It’s more than just a game of “ping-pong” for Lance Wei.
Standing not much more than 4 feet tall, the 9-year-old table tennis phenom displayed an abundance of emotion Saturday during a contested battle. He would be visibly frustrated if the small, white ball zipped past him, often having to peel himself from the floor, because he dove to make the play.
“It was really hard [playing] against him,” Lance said of his friend and opponent for the round, 10-year-old Kurtus Hsu.
Lance, who struggled but eventually won this round of table tennis, was one of more than 60 participants in the annual Maryland State Table Tennis Championship. The two-day tournament pits the best of the state’s players of all ages together in fierce competition, with prizes totaling up to $5,000 at stake.
The tournament has become a fixture for the Maryland Table Tennis Center, a storied club for the sport in Gaithersburg, Md.
In the large, open room that was filled with a soft pinging of balls, multiple matches took place at about 20 tables. Players were intently focused on their volleys.
The center is heralded by tournament director and coach Larry Hodges as the first of its kind in the United States.
Hodges and a small group of other table tennis coaches opened the Maryland Table Tennis Center in 1992, in an era when other full-time clubs devoted to the sport had failed.
“Everyone thought we were crazy because there weren’t full-time centers,” Hodges said.
But he developed a financial model that worked: The center and its full-time coaches split the instructional fees paid by students but coaches got a larger chunk than was typically paid, earning upwards of $60 an hour. As a result, the coaches worked longer hours and were able to recruit more students, and the center took off.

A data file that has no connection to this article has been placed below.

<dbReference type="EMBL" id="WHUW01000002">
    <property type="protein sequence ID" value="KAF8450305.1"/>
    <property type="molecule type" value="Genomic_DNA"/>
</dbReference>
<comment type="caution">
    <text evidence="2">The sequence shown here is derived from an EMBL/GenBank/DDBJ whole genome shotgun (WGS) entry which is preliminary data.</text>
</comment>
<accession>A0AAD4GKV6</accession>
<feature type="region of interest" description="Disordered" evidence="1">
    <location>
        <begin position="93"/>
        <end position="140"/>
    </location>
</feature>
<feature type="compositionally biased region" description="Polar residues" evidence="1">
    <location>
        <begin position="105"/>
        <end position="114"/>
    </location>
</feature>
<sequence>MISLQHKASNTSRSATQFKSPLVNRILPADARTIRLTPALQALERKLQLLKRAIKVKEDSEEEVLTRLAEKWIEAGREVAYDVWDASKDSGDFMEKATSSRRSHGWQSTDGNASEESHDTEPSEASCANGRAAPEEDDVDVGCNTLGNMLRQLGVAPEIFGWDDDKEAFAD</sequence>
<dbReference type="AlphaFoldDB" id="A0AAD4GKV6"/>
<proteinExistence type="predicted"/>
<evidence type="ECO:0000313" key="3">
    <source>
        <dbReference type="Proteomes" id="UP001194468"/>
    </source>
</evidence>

That model was copied by other operators, Hodges said. While Maryland had the only full-time center in the country in 1992, there are now 88 nationwide, sprouting up in places like the San Francisco Bay area and in the northeastern United States.
Today, the Maryland Table Tennis Center acts as a hub where aspiring players of all ages can receive coaching in the sport. The club has expanded to eight full-time coaches who, in their heyday, were some of the most elite players in the world.
The center prides itself on transforming even the youngest learners barely able to bounce the ping-pong ball on a paddle into highly ranked players.
Steve Hsu, Kurtus Hsu’s father, started bringing his two sons to the center a few years ago, and said the results of years of practice have been remarkable.
At first, he just wanted his sons to successfully get the ball over the net.
“That was kind of the goal,” Hsu said. “It’s been quite a journey.”
Kurtus, who lost to Lance in the semifinal round of the tournament, now does a lot more than hit the ball over the net. With charisma, he rattles off the names of his favorite table tennis moves — “looping,” “chopping” — and his favorite: “smash,” where the player powerfully spikes the ball across the table.
In addition to helping improve their skills, many say the center teaches life lessons to the youngest participants. Wen Hsu brought her sons, who are now in their 20s, to the center when they were children, and said her boys learnedintegrity and problem-solving through the sport.
“This is not just about table tennis,” she said. “This is about life in general.”
She runs a nonprofit organization called the HW Global Foundation that helps provide scholarships to kids who want to learn table tennis.
As Lance, a student in the foundation’s talent development program, moved through the tournament, Wen Hsu pulled him aside to encourage him.
Lance struggled, fell behind in the tournament, but eventually broke through and won the finals in his class.
It was a big deal.
“I won the finals,” he crowed to anyone who would listen. “I won the finals.”